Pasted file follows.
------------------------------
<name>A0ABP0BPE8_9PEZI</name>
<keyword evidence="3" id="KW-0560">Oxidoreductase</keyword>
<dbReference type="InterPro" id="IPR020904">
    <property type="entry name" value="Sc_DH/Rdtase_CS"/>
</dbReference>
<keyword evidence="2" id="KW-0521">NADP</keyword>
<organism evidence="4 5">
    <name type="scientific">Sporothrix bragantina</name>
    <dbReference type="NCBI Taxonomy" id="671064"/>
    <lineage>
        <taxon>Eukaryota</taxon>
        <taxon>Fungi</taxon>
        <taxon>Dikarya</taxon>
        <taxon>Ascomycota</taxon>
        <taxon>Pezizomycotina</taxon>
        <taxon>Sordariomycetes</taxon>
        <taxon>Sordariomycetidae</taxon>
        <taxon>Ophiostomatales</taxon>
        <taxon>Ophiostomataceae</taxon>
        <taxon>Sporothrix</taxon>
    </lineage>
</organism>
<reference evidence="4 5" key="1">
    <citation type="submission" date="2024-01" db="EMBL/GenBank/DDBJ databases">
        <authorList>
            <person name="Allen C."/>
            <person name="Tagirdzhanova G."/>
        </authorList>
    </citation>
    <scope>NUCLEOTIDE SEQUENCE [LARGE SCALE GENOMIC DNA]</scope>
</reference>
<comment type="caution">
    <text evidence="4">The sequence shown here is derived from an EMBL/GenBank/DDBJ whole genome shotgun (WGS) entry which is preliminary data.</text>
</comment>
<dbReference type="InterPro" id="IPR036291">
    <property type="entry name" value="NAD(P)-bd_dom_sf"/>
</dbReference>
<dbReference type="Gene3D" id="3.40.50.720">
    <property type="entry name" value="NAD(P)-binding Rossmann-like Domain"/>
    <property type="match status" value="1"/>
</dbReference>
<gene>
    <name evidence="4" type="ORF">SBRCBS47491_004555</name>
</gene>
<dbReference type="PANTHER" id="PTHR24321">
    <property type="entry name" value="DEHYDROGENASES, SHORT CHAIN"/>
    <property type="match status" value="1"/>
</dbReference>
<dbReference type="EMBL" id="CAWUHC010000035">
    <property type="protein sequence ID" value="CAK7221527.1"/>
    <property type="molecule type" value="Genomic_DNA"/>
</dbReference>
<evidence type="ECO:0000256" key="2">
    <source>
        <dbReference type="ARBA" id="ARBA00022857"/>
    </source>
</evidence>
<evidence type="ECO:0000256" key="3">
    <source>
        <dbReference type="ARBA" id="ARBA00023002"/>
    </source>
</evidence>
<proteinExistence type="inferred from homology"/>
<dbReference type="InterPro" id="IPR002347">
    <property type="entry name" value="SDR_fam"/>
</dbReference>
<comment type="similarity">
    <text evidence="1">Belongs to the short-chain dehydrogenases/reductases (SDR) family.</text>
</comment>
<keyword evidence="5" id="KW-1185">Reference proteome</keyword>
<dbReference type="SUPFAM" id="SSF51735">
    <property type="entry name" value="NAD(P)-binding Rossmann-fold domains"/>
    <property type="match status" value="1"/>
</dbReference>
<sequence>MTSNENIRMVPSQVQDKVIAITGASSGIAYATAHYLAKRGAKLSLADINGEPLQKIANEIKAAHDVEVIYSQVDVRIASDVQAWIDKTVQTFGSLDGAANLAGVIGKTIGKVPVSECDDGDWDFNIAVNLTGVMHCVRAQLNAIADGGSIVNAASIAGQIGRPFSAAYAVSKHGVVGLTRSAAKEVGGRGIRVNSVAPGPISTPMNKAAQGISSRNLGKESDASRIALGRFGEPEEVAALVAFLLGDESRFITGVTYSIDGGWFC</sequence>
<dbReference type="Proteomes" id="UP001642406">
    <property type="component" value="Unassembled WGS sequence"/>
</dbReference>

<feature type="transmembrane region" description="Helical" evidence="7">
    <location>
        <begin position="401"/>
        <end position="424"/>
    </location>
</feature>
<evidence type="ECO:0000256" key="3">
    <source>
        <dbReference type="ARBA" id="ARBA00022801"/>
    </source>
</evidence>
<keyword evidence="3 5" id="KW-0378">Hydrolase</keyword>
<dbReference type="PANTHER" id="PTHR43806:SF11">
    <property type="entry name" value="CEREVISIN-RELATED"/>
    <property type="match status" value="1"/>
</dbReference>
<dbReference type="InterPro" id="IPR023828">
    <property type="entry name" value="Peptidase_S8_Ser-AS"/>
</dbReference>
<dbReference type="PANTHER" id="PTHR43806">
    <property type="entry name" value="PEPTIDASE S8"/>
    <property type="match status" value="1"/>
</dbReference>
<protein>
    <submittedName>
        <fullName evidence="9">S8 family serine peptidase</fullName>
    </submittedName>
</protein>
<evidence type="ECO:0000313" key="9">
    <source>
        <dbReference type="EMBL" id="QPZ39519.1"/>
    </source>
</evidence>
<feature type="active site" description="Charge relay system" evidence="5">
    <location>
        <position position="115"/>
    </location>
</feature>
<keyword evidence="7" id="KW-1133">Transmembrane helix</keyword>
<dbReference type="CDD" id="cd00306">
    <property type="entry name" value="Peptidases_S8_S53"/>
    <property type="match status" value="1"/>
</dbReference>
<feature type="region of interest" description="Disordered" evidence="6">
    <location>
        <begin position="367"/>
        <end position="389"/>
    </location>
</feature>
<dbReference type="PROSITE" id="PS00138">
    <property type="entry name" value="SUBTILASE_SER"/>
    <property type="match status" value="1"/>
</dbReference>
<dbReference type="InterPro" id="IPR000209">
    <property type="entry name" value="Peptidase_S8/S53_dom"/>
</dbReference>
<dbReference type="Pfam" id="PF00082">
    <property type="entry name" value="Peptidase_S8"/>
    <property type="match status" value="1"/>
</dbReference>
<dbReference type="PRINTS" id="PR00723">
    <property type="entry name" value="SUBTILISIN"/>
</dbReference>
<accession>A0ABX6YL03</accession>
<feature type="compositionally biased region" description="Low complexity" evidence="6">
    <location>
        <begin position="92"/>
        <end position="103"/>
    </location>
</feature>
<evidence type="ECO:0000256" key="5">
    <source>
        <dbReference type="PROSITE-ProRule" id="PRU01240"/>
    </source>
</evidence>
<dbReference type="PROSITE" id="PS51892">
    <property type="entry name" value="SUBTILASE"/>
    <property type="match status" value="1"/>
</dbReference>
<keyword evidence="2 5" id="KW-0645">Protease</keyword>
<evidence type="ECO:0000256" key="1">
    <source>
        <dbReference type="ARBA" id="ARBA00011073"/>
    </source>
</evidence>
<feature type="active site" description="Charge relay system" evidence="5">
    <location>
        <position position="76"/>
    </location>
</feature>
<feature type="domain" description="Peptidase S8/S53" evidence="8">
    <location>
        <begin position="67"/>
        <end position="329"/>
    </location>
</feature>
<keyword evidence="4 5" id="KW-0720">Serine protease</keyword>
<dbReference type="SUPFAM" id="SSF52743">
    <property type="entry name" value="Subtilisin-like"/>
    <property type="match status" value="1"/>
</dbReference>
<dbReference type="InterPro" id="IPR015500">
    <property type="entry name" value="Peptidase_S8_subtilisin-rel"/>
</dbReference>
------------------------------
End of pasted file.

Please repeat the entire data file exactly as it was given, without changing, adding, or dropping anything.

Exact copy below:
<name>A0ABP0BPE8_9PEZI</name>
<keyword evidence="3" id="KW-0560">Oxidoreductase</keyword>
<dbReference type="InterPro" id="IPR020904">
    <property type="entry name" value="Sc_DH/Rdtase_CS"/>
</dbReference>
<keyword evidence="2" id="KW-0521">NADP</keyword>
<organism evidence="4 5">
    <name type="scientific">Sporothrix bragantina</name>
    <dbReference type="NCBI Taxonomy" id="671064"/>
    <lineage>
        <taxon>Eukaryota</taxon>
        <taxon>Fungi</taxon>
        <taxon>Dikarya</taxon>
        <taxon>Ascomycota</taxon>
        <taxon>Pezizomycotina</taxon>
        <taxon>Sordariomycetes</taxon>
        <taxon>Sordariomycetidae</taxon>
        <taxon>Ophiostomatales</taxon>
        <taxon>Ophiostomataceae</taxon>
        <taxon>Sporothrix</taxon>
    </lineage>
</organism>
<reference evidence="4 5" key="1">
    <citation type="submission" date="2024-01" db="EMBL/GenBank/DDBJ databases">
        <authorList>
            <person name="Allen C."/>
            <person name="Tagirdzhanova G."/>
        </authorList>
    </citation>
    <scope>NUCLEOTIDE SEQUENCE [LARGE SCALE GENOMIC DNA]</scope>
</reference>
<comment type="caution">
    <text evidence="4">The sequence shown here is derived from an EMBL/GenBank/DDBJ whole genome shotgun (WGS) entry which is preliminary data.</text>
</comment>
<dbReference type="InterPro" id="IPR036291">
    <property type="entry name" value="NAD(P)-bd_dom_sf"/>
</dbReference>
<dbReference type="Gene3D" id="3.40.50.720">
    <property type="entry name" value="NAD(P)-binding Rossmann-like Domain"/>
    <property type="match status" value="1"/>
</dbReference>
<gene>
    <name evidence="4" type="ORF">SBRCBS47491_004555</name>
</gene>
<dbReference type="PANTHER" id="PTHR24321">
    <property type="entry name" value="DEHYDROGENASES, SHORT CHAIN"/>
    <property type="match status" value="1"/>
</dbReference>
<dbReference type="EMBL" id="CAWUHC010000035">
    <property type="protein sequence ID" value="CAK7221527.1"/>
    <property type="molecule type" value="Genomic_DNA"/>
</dbReference>
<evidence type="ECO:0000256" key="2">
    <source>
        <dbReference type="ARBA" id="ARBA00022857"/>
    </source>
</evidence>
<evidence type="ECO:0000256" key="3">
    <source>
        <dbReference type="ARBA" id="ARBA00023002"/>
    </source>
</evidence>
<proteinExistence type="inferred from homology"/>
<dbReference type="InterPro" id="IPR002347">
    <property type="entry name" value="SDR_fam"/>
</dbReference>
<comment type="similarity">
    <text evidence="1">Belongs to the short-chain dehydrogenases/reductases (SDR) family.</text>
</comment>
<keyword evidence="5" id="KW-1185">Reference proteome</keyword>
<dbReference type="SUPFAM" id="SSF51735">
    <property type="entry name" value="NAD(P)-binding Rossmann-fold domains"/>
    <property type="match status" value="1"/>
</dbReference>
<sequence>MTSNENIRMVPSQVQDKVIAITGASSGIAYATAHYLAKRGAKLSLADINGEPLQKIANEIKAAHDVEVIYSQVDVRIASDVQAWIDKTVQTFGSLDGAANLAGVIGKTIGKVPVSECDDGDWDFNIAVNLTGVMHCVRAQLNAIADGGSIVNAASIAGQIGRPFSAAYAVSKHGVVGLTRSAAKEVGGRGIRVNSVAPGPISTPMNKAAQGISSRNLGKESDASRIALGRFGEPEEVAALVAFLLGDESRFITGVTYSIDGGWFC</sequence>
<dbReference type="Proteomes" id="UP001642406">
    <property type="component" value="Unassembled WGS sequence"/>
</dbReference>

<feature type="transmembrane region" description="Helical" evidence="7">
    <location>
        <begin position="401"/>
        <end position="424"/>
    </location>
</feature>
<evidence type="ECO:0000256" key="3">
    <source>
        <dbReference type="ARBA" id="ARBA00022801"/>
    </source>
</evidence>
<keyword evidence="3 5" id="KW-0378">Hydrolase</keyword>
<dbReference type="PANTHER" id="PTHR43806:SF11">
    <property type="entry name" value="CEREVISIN-RELATED"/>
    <property type="match status" value="1"/>
</dbReference>
<dbReference type="InterPro" id="IPR023828">
    <property type="entry name" value="Peptidase_S8_Ser-AS"/>
</dbReference>
<dbReference type="PANTHER" id="PTHR43806">
    <property type="entry name" value="PEPTIDASE S8"/>
    <property type="match status" value="1"/>
</dbReference>
<protein>
    <submittedName>
        <fullName evidence="9">S8 family serine peptidase</fullName>
    </submittedName>
</protein>
<evidence type="ECO:0000313" key="9">
    <source>
        <dbReference type="EMBL" id="QPZ39519.1"/>
    </source>
</evidence>
<feature type="active site" description="Charge relay system" evidence="5">
    <location>
        <position position="115"/>
    </location>
</feature>
<keyword evidence="7" id="KW-1133">Transmembrane helix</keyword>
<dbReference type="CDD" id="cd00306">
    <property type="entry name" value="Peptidases_S8_S53"/>
    <property type="match status" value="1"/>
</dbReference>
<feature type="region of interest" description="Disordered" evidence="6">
    <location>
        <begin position="367"/>
        <end position="389"/>
    </location>
</feature>
<dbReference type="PROSITE" id="PS00138">
    <property type="entry name" value="SUBTILASE_SER"/>
    <property type="match status" value="1"/>
</dbReference>
<dbReference type="InterPro" id="IPR000209">
    <property type="entry name" value="Peptidase_S8/S53_dom"/>
</dbReference>
<dbReference type="Pfam" id="PF00082">
    <property type="entry name" value="Peptidase_S8"/>
    <property type="match status" value="1"/>
</dbReference>
<dbReference type="PRINTS" id="PR00723">
    <property type="entry name" value="SUBTILISIN"/>
</dbReference>
<accession>A0ABX6YL03</accession>
<feature type="compositionally biased region" description="Low complexity" evidence="6">
    <location>
        <begin position="92"/>
        <end position="103"/>
    </location>
</feature>
<evidence type="ECO:0000256" key="5">
    <source>
        <dbReference type="PROSITE-ProRule" id="PRU01240"/>
    </source>
</evidence>
<dbReference type="PROSITE" id="PS51892">
    <property type="entry name" value="SUBTILASE"/>
    <property type="match status" value="1"/>
</dbReference>
<keyword evidence="2 5" id="KW-0645">Protease</keyword>
<evidence type="ECO:0000256" key="1">
    <source>
        <dbReference type="ARBA" id="ARBA00011073"/>
    </source>
</evidence>
<feature type="active site" description="Charge relay system" evidence="5">
    <location>
        <position position="76"/>
    </location>
</feature>
<feature type="domain" description="Peptidase S8/S53" evidence="8">
    <location>
        <begin position="67"/>
        <end position="329"/>
    </location>
</feature>
<keyword evidence="4 5" id="KW-0720">Serine protease</keyword>
<dbReference type="SUPFAM" id="SSF52743">
    <property type="entry name" value="Subtilisin-like"/>
    <property type="match status" value="1"/>
</dbReference>
<dbReference type="InterPro" id="IPR015500">
    <property type="entry name" value="Peptidase_S8_subtilisin-rel"/>
</dbReference>